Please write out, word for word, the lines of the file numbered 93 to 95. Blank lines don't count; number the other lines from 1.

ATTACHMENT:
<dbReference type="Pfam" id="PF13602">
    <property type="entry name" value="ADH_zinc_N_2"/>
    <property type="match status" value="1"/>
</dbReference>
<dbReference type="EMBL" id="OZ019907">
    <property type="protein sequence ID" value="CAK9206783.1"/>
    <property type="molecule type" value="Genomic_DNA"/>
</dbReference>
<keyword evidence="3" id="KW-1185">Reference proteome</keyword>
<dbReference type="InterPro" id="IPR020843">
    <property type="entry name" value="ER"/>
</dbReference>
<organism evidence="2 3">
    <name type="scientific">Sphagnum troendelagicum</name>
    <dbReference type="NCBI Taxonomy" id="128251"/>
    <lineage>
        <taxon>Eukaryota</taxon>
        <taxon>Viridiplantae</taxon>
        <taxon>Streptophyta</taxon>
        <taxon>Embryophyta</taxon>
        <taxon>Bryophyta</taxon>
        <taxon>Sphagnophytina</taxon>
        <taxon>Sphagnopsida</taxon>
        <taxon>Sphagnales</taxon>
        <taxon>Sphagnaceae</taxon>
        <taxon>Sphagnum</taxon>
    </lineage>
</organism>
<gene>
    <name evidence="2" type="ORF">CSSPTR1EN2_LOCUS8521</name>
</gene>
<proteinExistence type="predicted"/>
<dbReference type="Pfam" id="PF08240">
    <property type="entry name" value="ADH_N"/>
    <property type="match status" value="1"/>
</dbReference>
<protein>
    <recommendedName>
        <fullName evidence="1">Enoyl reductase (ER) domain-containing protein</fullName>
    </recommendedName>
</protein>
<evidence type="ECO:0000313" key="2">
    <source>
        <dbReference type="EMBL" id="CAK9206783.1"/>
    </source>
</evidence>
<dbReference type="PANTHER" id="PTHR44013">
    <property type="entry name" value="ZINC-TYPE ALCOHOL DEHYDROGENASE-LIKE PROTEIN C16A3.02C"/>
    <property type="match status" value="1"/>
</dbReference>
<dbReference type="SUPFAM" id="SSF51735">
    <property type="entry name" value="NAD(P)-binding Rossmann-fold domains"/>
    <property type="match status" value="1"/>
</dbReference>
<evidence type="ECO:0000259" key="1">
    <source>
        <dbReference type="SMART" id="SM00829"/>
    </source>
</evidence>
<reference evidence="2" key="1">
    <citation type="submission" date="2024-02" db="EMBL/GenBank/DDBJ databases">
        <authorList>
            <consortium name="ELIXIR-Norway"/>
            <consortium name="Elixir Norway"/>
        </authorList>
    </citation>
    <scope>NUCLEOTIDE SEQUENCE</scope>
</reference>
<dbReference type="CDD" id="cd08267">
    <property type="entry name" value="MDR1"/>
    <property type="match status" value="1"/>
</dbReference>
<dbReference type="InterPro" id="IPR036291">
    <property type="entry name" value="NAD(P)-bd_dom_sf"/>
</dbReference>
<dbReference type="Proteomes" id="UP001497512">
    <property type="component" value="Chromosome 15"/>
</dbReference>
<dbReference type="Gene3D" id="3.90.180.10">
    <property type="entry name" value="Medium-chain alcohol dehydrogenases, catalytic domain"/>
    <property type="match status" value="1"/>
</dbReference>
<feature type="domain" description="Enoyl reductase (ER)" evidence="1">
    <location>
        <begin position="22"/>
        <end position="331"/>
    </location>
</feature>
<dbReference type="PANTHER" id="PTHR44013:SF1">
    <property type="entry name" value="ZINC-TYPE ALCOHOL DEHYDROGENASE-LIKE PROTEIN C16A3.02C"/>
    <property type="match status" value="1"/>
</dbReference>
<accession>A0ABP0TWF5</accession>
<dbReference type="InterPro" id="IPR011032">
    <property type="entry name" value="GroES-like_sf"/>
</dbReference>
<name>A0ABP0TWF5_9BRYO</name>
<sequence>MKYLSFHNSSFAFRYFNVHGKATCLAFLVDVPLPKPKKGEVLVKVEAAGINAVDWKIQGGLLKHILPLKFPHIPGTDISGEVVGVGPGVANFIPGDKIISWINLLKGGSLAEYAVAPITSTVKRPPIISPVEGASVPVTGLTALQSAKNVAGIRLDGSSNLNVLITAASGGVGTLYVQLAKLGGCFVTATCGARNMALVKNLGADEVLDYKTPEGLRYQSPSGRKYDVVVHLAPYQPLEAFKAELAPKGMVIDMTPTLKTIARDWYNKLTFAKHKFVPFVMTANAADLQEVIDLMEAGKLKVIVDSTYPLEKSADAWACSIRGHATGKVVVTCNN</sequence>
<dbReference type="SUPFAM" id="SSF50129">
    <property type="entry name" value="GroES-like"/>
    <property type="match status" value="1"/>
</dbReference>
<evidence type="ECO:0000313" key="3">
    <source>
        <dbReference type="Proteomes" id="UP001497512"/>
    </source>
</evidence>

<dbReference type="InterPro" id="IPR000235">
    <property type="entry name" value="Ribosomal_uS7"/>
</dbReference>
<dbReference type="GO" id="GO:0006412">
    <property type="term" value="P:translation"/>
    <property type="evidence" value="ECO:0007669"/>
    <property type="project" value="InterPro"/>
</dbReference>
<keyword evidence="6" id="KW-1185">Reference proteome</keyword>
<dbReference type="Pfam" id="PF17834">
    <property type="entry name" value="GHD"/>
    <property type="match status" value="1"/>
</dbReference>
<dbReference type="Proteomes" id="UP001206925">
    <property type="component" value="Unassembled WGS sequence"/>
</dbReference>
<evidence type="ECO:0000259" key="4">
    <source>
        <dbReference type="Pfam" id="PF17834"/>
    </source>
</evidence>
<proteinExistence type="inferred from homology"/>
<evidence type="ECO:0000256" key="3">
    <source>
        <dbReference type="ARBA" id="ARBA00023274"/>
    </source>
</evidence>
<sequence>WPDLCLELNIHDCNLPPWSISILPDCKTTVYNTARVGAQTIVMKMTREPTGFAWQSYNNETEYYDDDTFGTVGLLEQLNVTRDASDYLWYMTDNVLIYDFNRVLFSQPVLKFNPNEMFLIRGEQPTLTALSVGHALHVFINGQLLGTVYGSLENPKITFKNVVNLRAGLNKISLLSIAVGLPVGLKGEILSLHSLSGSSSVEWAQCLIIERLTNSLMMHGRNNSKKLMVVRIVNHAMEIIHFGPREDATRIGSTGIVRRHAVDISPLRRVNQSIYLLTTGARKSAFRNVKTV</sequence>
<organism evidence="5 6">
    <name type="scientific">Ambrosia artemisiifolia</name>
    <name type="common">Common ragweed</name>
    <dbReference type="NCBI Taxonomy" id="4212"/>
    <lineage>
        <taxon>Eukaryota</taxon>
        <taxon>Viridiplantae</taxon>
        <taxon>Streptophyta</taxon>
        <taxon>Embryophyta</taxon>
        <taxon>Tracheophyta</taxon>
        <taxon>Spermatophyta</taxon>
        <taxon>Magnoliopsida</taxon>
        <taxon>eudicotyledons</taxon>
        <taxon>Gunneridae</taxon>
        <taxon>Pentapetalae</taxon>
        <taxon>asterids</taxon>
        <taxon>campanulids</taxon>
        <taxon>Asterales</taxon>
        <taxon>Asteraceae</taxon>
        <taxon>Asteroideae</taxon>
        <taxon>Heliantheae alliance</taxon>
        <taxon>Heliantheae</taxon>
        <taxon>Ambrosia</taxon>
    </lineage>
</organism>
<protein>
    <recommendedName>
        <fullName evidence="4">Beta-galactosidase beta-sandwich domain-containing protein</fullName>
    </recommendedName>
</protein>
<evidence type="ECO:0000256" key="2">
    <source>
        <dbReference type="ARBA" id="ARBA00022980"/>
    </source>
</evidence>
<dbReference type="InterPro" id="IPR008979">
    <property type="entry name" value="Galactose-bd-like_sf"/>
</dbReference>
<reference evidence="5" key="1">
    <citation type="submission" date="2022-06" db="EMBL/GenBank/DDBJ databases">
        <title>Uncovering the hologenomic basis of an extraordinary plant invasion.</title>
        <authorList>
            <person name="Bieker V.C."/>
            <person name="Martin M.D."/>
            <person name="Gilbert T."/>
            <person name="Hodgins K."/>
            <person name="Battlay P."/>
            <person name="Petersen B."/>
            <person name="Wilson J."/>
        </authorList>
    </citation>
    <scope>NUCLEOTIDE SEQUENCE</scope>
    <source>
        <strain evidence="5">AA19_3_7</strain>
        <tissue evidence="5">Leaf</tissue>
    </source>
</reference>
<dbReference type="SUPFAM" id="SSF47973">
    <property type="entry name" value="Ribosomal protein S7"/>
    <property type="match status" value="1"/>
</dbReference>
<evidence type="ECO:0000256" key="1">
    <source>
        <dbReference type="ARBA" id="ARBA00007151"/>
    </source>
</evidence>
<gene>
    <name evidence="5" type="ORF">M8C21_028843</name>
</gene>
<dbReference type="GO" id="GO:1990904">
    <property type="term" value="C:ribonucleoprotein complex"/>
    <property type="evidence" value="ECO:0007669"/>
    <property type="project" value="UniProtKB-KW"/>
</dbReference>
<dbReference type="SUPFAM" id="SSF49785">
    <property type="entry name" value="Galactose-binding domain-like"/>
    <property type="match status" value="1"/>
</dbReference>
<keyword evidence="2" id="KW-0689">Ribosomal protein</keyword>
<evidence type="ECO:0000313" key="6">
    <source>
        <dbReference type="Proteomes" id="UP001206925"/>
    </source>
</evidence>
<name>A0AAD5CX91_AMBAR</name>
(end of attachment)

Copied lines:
<accession>A0ABP0TWF5</accession>
<dbReference type="InterPro" id="IPR011032">
    <property type="entry name" value="GroES-like_sf"/>